Why you need to visit the Adirondacks

 Why you need to visit the Adirondacks

We just completed almost three weeks of travel, mostly in and around the Adirondack Park region of upstate New York, with a couple of days in the Finger Lakes district and then down to what has been voted the best state park in America – Letchworth State Park south of Buffalo (I was one of the travel writer judges for the USA contest that so designated Letchworth, by the way).

Much of our travels and discoveries will be fully detailed in a soon-coming Seven Day Adventure Guide to the Adirondacks but I just had to share a few highlights and lots of photos.

The view from a hiking trail in the High Peaks area

For the first week or ten days, we spent most of our time in the High Peaks region. That's the name given to 46 mountain peaks in the Adirondack Mountains originally thought to be higher than 4,000 feet. However, later surveying showed that four of the peaks in the group are actually slightly under this elevation, and one additional peak that is close to this elevation had been overlooked. Nevertheless, due to tradition, no mountains were removed from or added to the group as a result of the revised elevation estimates.

Hiking the 46 Adirondack High Peaks is recognized as one of the greatest challenges in the Adirondack Park. People come from all around to tackle these impressive mountains, and there is a select group that has climbed all 46 – the Adirondack 46ers.

Trout fishermen on the Ausable River in the Adirondacks

We were blown away with how remote and wild this area is. It's dotted by dozens of beautiful alpine lakes and meadows, wetlands, streams, and forests. The Eastern High Peaks Wilderness area is the most regulated area. Fires are not permitted; dogs must be leashed; overnight groups are limited to eight people and day groups to 15; and bear-resistant food canisters are required from April through November.

We always keep Bo on a leash and we found the park to be very dog friendly. Bo hiked with us every day.

The view from atop Whiteface Mountain

The park itself is immense, bigger in size than greater in size than Yellowstone, Everglades, Glacier, and Grand Canyon National Parks combined.,  It was was created in 1892 by the State of New York to protect the land from too much lumbering and clear cutting. It is a constitutionally protected Forever Wild area. Of the Adirondack Park's 6 million acres, 2.6 million acres are owned by New York State. The remaining 3.4 million acres are privately owned.

As such, the Adirondack Region is the largest publicly protected area in the contiguous United States. It is also home to 105 towns and villages. There is often a misperception that the Adirondack Park is a national or state park, yet the region's mix of public and private land allows for conservation and civilization to thrive.

We loved exploring the small towns, walking the streets, visiting the shops and discovering awesome little restaurants. 

A boondocking spot at Rollins Pond…right on the water

We boondocked in several spots. Our favorite boondocking campsites were Rollins Pond and Fish Creek in the High Peaks region and Moreau Lake State Park at the southern end of the Park. Near the towns of Wilmington and Lake Placid, we stayed for several days at the Lake Placid/Whiteface Mountain KOA. Besides being centrally located for High Peaks exploring, the campground is nestled amidst tall pines and is right next to great hiking trails along the Ausable River.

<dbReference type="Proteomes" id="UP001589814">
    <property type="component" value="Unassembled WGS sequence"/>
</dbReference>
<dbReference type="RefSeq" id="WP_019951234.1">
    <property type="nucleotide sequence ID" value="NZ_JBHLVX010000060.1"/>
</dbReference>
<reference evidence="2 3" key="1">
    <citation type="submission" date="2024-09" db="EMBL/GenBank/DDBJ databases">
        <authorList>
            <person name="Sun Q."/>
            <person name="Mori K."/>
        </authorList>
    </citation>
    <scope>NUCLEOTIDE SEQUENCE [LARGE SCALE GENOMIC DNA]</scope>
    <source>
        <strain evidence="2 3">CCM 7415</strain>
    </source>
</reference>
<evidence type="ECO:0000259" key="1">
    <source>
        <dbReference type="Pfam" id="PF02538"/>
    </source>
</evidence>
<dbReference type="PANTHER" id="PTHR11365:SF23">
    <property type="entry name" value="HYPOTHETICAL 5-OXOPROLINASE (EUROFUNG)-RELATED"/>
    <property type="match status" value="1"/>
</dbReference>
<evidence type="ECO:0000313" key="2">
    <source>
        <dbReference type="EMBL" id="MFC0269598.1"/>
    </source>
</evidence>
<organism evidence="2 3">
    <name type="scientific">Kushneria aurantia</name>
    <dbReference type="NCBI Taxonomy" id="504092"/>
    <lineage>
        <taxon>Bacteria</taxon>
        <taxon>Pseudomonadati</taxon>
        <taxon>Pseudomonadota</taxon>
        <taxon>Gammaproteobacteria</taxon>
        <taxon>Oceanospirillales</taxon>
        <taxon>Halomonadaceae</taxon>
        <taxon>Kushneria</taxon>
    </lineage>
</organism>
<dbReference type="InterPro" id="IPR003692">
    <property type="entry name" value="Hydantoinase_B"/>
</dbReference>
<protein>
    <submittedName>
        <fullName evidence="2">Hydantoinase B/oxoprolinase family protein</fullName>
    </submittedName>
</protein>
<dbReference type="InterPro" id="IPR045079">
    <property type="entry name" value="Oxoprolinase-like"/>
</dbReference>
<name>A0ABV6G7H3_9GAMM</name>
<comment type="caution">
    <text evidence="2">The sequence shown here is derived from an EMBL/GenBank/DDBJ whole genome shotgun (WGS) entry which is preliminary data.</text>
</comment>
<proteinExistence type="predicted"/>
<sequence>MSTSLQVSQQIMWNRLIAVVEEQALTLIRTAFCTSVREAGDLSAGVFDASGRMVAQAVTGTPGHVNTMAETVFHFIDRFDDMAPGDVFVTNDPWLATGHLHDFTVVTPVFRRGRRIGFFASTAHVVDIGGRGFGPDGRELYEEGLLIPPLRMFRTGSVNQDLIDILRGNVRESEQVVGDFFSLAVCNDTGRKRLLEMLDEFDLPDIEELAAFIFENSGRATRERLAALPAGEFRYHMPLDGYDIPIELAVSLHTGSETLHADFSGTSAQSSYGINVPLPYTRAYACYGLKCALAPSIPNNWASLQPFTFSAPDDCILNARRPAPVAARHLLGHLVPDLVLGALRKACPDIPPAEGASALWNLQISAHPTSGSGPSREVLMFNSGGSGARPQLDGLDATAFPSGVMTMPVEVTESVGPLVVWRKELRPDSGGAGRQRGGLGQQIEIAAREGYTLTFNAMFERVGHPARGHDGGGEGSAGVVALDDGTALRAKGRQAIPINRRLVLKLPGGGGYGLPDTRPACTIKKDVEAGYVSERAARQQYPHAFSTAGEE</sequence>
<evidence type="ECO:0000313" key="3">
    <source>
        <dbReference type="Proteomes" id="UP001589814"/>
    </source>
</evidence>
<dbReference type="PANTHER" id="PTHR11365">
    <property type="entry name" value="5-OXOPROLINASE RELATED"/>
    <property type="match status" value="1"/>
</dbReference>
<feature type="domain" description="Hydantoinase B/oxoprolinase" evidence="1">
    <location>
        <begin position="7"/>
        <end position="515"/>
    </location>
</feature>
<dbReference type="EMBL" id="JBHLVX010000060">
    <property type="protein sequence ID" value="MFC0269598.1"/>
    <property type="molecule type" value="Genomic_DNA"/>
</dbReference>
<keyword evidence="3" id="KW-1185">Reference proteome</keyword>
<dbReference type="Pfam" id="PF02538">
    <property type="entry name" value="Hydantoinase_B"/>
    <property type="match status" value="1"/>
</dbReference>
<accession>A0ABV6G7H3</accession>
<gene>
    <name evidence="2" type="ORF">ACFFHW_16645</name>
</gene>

The Ausable with its east and west branches runs from the High Peaks and empties into Lake Champlain. It tumbles and turns and has lots of rapids and white water as it carves out deep gorges and chasms. It is also one of the most popular tout streams in the U.S.

We also spent a couple days on Lake George, located on the park's southern boundary. Two of our followers – Tom and Pam Roberts – invited us to stay in one of their cottages right on the lake and took us for a delightful ride on this 30 mile long lake, considered the crown jewel lake of the Adirondacks.

In all, we spent two weeks in the park before heading to the Finger Lakes region and Letchworth. 

Our Harvest Host spot at the Heron Hills Winery

In the Finger Lakes, we boondocked in the parking lot of the Heron Hill Winery near Hammondsport, NY, overlooking Keuka Lake. Heron Hill is a Harvest Host site and we had the lot all to ourselves, offering one of the most spectacular views we have ever had. We can save you 15% off the cost of a Harvest Host membership, by the way. Just go to https://rvlifestyle.com/hh

Inspiration Point at Letchworth State Park

 And Letchworth State Park is equally amazing. Often dubbed as “the Grand Canyon of the East,” Letchworth offers easily accessible and spectacular views of a deep, 600-foot gorge carved out of the limestone and sandstone shale by the Genesee River.

The best way to tell you about this area is with video and I'll be spending the next few days putting together an epic one of all the sights and sounds we experienced in this magnificent state.

Look for it Thursday on the RV Lifestyle Channel in YouTube.







Mike Wendland

Mike Wendland is a veteran journalist who, with his wife, Jennifer, travels North America in a small motorhome, blogging about the people, places, joys and adventure of RV life on the road at RVLifestyle.com. He and Jennifer also host the weekly RV Podcast and do twice-weekly videos on the YouTube RV Lifestyle Channel. They have written 10 books on RV travel.


  • I think you mean Hammondsport, New York (not Hammersport). My dad is from nearby Elmira and we used to go to Keuka Lake when I was a kid.

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